The prickly pear cactus

How to Propagate a Prickly Pear Cactus

Over the centuries—in the course of adapting to harsh soil and climatic conditions—opuntias have developed the ability to propagate readily and rapidly, both vegetatively and by seed. Which (in simple terms) means that if you live in a not-too-moist part of the country and you’d like to start your own backyard prickly pear patch, you can do so—quite easily—with just a few cuttings. Here’s how:

First, sever a number of pads from a parent plant and allow them to dry for a few days so that a callus forms over the wounds. (This is of paramount importance, for if the cuticle is not allowed to heal properly, it’ll be subject to bacterial rot which can then quickly kill the cutting.)

Next, place each healed pad—callus side down—in a dry mixture of sand and soil in a clay pot. (Some folks prefer to plant their cuttings directly in the ground where they are to grow permanently. Depending on how dry your soil and climate are—and the drier, the better—this might not work the first time you try it.) Don’t water your cuttings—or any cacti, for that matter—until they first show some sign of growth … and then always be careful not to give the plants too much water at one time.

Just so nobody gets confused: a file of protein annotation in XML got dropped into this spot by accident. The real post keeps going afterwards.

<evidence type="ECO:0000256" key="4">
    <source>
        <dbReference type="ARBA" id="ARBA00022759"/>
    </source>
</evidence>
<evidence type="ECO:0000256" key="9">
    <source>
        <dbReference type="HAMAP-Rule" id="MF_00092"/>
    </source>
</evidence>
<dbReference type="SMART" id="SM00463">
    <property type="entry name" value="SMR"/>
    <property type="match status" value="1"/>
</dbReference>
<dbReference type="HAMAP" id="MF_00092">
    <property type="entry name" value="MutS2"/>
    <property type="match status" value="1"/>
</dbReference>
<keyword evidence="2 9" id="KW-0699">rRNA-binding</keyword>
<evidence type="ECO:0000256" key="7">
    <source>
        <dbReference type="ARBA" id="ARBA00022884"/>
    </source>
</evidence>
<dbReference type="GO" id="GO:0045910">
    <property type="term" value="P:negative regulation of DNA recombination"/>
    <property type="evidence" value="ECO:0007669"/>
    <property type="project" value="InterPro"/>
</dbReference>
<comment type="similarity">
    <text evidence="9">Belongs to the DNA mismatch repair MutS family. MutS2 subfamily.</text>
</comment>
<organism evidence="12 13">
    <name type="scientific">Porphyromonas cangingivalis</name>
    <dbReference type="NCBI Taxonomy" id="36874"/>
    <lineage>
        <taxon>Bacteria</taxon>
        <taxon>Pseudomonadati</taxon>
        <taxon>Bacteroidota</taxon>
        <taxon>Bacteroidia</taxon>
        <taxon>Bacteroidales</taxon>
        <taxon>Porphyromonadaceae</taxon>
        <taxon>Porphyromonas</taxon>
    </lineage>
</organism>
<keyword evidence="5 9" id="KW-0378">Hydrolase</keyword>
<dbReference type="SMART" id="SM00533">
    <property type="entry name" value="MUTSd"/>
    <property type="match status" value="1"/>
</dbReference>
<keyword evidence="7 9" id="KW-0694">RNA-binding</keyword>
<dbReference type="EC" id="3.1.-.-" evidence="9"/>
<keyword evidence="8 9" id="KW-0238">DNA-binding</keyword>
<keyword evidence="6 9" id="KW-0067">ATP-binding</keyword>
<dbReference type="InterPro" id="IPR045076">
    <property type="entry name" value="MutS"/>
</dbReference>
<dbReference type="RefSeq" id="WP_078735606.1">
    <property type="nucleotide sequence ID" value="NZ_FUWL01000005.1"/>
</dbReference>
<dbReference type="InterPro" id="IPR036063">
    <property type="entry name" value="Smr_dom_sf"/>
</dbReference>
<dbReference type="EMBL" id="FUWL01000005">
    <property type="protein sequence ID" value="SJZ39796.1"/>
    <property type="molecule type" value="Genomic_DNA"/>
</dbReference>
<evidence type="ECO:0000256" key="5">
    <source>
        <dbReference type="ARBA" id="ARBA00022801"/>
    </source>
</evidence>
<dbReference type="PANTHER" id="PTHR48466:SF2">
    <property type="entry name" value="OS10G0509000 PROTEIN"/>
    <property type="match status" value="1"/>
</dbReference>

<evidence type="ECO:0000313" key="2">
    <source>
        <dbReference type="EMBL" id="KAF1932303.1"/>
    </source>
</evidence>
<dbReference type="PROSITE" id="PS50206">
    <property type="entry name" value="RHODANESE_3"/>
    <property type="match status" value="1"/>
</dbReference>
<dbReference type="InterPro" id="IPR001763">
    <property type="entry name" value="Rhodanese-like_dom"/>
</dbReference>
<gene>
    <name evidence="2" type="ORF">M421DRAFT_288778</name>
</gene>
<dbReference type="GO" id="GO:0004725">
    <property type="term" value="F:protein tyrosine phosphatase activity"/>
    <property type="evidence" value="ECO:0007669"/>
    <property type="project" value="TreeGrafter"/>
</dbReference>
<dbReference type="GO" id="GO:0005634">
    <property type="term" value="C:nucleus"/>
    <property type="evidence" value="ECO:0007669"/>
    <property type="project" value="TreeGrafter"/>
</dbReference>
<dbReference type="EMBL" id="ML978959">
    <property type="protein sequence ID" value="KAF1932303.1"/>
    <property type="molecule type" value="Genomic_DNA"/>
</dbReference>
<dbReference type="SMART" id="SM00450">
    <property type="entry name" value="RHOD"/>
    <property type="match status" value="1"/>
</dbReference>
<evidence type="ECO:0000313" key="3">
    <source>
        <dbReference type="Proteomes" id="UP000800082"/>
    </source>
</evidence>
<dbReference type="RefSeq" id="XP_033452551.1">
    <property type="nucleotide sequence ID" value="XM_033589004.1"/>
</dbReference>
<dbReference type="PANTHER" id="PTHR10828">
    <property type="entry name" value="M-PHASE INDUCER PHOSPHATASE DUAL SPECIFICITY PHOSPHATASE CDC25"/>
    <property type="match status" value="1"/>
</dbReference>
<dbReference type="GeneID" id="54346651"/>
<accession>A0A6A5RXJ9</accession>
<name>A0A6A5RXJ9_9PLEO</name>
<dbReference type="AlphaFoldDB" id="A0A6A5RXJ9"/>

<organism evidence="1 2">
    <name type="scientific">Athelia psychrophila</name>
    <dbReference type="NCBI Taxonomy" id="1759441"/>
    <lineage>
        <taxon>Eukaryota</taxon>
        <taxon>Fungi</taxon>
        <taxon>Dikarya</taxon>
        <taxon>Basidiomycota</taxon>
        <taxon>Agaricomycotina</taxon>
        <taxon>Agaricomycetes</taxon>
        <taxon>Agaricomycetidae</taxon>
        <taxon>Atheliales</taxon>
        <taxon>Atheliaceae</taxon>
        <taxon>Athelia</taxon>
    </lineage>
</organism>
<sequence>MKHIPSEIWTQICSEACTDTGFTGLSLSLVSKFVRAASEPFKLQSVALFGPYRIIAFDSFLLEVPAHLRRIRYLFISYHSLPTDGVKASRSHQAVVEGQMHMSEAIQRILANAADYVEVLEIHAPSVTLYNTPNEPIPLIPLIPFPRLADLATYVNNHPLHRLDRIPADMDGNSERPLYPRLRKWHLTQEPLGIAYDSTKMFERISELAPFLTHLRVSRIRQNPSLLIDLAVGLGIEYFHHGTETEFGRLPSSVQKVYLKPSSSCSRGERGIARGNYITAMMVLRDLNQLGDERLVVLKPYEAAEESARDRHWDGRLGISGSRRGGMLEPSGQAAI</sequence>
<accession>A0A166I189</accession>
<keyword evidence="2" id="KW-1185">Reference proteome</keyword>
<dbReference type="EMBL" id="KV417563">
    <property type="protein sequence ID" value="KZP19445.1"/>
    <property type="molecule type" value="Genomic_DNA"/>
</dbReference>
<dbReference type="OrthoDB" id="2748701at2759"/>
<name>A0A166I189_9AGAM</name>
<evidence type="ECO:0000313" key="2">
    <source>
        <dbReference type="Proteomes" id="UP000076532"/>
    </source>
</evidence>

Incidentally the unripe fruit of the opuntia—when plucked from the mother plant and treated as above—is also capable of producing roots, stems, flowers … and more fruit.


Prickly pear seeds may be sown in flats and new adult cacti grown from seedlings, but this is a time-consuming process. (Most nurserymen age the seeds for at least a year before planting them, to ensure proper germination.) If you wish to go this route, however, remember to rinse away all traces of pulp from the seeds and dry the seeds thoroughly before sowing them. Otherwise, fungi may—possibly—interfere with germination.

The ideal time to sow prickly pear seeds is in late spring. Cuttings, on the other hand, may be planted at any time of year. (Nonetheless, for the best growth it’s advisable to place cuttings in the ground in spring or summer. The plants will take root in fall or winter … but they won’t grow until the arrival of warm weather. So you might as well wait until the days get nice and long to plant your cacti outside.)

Aside from being prolific producers of fruit, opuntias make a fine hedge plant. One of the oldest opuntia hedges surrounds the San Diego (California) Mission—founded in 1769—where, after centuries, the original botanic barrier is as strong as ever.

The opuntia: house, fruit, and hedge plant all in one!

Planting Prickly Pear Cactus: How To Grow A Prickly Pear